Is today's fanaticism tomorrow's policy? In a West Bank settlement, Rabbi Meltzer has a grand design: he's building a movement "to pray at the Temple Mount." His yeshiva has scholars, and ... See full summary »
Eliezer and Uriel Shkolnik are father and son as well as rival professors in Talmudic Studies. When both men learn that Eliezer will be lauded for his work, their complicated relationship reaches a new peak.
Norman Oppenheimer is a small time operator who befriends a young politician at a low point in his life. Three years later, when the politician becomes an influential world leader, Norman's life dramatically changes for better and worse.
A middle-aged Israeli bachelor is forced to evaluate his life choices when he discovers an ex-girlfriend had given birth to his son 20 years before, in this affecting drama from writer director Savi Gabizon.
Mivtza Savta ("Operation Grandma") is a satirical Israeli comedy about three very different brothers trying to get around many obstacles to bury their grandmother on her kibbutz. The story ... See full summary »
The sharp, often hilarious satire that became the most successful film in Israeli history (until that time) is about new immigrants Sallah and his family, who are left in a shack near their... See full summary »
Israeli Rachel Gerlik has been widowed for one year. Despite not ever having loved her husband, she feels she now needs to move on with her life. She plans to sell his car, which has not been touched in that year. She starts dating again, solely on blind dates set up by her friend Shula Kupfer, first with the insecure Yossi Moraly and then with renowned cantor Moshe Weinstock. Most importantly in Rachel's plan is to be accepted into the founding group of a new ideologically-based West Bank settlement yet to be built, the acceptance committee chaired by Shula's husband, Motkeh Kupfer, considered one of the most important figures in religious Zionism. She has many factors working against her in being accepted, most specifically there not being a man in the household. Regardless, Rachel and her family are accepted on a trial basis. Her family consists of two teen-aged daughters, Esti and Tami, both who believe that their mother has lost touch with the realities of their lives, especially...Written by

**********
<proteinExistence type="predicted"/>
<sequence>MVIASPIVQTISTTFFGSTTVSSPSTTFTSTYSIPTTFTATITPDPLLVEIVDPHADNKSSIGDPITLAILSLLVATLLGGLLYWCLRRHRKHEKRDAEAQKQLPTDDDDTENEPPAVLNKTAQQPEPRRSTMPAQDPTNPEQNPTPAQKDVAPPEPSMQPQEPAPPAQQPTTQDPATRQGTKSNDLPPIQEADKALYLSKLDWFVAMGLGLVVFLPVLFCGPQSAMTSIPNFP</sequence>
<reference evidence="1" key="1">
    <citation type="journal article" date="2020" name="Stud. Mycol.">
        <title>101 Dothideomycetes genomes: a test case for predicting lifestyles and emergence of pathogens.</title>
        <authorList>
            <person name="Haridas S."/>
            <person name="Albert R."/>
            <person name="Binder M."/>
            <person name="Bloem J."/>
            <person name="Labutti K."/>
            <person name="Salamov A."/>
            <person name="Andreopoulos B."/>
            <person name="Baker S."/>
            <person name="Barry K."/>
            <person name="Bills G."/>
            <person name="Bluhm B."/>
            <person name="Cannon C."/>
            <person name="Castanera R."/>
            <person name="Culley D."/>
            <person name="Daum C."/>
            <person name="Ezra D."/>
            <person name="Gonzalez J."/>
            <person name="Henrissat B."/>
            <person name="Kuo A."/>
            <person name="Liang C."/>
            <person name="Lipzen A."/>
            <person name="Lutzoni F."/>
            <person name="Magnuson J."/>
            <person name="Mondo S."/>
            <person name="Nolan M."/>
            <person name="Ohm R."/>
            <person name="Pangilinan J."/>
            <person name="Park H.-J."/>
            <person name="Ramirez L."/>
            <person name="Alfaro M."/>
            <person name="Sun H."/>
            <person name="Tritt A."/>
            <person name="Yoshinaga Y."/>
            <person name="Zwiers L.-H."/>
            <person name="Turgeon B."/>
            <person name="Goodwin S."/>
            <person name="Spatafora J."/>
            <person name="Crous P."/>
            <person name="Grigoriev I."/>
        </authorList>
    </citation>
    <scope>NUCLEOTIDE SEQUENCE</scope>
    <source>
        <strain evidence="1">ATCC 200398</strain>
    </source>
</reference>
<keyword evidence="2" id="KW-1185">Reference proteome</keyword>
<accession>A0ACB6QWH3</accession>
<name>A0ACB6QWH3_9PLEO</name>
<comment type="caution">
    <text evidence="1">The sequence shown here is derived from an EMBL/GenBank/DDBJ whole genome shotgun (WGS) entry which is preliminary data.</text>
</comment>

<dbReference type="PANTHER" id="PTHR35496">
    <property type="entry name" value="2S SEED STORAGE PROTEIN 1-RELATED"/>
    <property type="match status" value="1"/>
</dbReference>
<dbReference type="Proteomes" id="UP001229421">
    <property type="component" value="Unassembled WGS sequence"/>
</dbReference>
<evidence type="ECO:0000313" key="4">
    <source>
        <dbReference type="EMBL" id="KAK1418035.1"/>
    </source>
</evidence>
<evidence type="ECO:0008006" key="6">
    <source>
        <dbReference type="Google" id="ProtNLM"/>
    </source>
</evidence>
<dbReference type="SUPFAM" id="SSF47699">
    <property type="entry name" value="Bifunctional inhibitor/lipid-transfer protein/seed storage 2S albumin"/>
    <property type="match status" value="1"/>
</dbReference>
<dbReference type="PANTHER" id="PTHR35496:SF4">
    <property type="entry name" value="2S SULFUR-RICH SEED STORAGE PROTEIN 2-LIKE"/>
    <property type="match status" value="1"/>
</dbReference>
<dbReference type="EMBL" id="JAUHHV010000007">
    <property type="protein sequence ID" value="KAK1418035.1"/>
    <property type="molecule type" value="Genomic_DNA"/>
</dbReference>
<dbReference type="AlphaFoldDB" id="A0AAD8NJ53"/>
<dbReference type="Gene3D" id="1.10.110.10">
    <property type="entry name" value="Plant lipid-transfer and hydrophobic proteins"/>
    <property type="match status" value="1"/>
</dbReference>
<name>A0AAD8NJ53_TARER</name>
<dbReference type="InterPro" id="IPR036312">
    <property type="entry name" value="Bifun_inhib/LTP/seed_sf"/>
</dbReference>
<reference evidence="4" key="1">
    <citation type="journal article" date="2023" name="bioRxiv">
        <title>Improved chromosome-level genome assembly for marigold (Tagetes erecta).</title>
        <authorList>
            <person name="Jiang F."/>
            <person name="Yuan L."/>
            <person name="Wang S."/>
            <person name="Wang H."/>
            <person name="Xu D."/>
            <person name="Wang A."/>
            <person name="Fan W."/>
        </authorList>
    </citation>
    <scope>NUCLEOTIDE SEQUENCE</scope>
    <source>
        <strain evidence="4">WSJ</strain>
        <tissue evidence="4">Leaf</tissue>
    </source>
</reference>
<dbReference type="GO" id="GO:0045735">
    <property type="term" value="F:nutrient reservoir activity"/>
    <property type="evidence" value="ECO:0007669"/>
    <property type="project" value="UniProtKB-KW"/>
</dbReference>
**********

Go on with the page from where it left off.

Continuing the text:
As a teenager, many of Cedar's friends moved to Israeli settlements along the West Bank. Although Cedar was part of a religious, Zionist family, his own parents never joined the settlements, which Cedar was disappointed about at that age. Growing up, he felt that his friends were joining a historical movement, and that his own parents weren't adventurous enough to take part. See more »
When Rachel comes home after her meeting with the founding committee, when Tammy has locked herself in her room and Rachel is talking to Esti in the Living Room, the shots of Rachel show her with her hands cupped over the top of a soda pop bottle, but the shots of Esti (from behind Rachel) show Rachel's hands cupped on her knapsack on the table. See more »
I know you're waiting for someone better than me. I can even understand it. I just want you to know that I love you. I think you're a very special woman.
[there is a long silence]
It's okay. You don't have to answer me. Good night.
[Rachel turns to walk away then stops]
I'm not waiting for someone better than you. Don't even say that. You're the nicest person I've ever met.
So what are you waiting for?
I don't know. I'm waiting to fall in love. I'm 42 years old and ...
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I just saw this movie tonight as part of the Seattle International Film Festival and I knew to expect something great because it won the best feature film "Ophir" in Israel (like Oscar award). I was pleasantly surprised that it was more than just the simple story that is described in the synopsis. It is a human story with a lot of heart. The movie explores falling in love from three different perspectives. It includes all the emotions that go with it. It also shows three different approaches to dealing with the opposite sex and it seems they each learn a bit from each other. The message is universal but the film is unique. Go see it!
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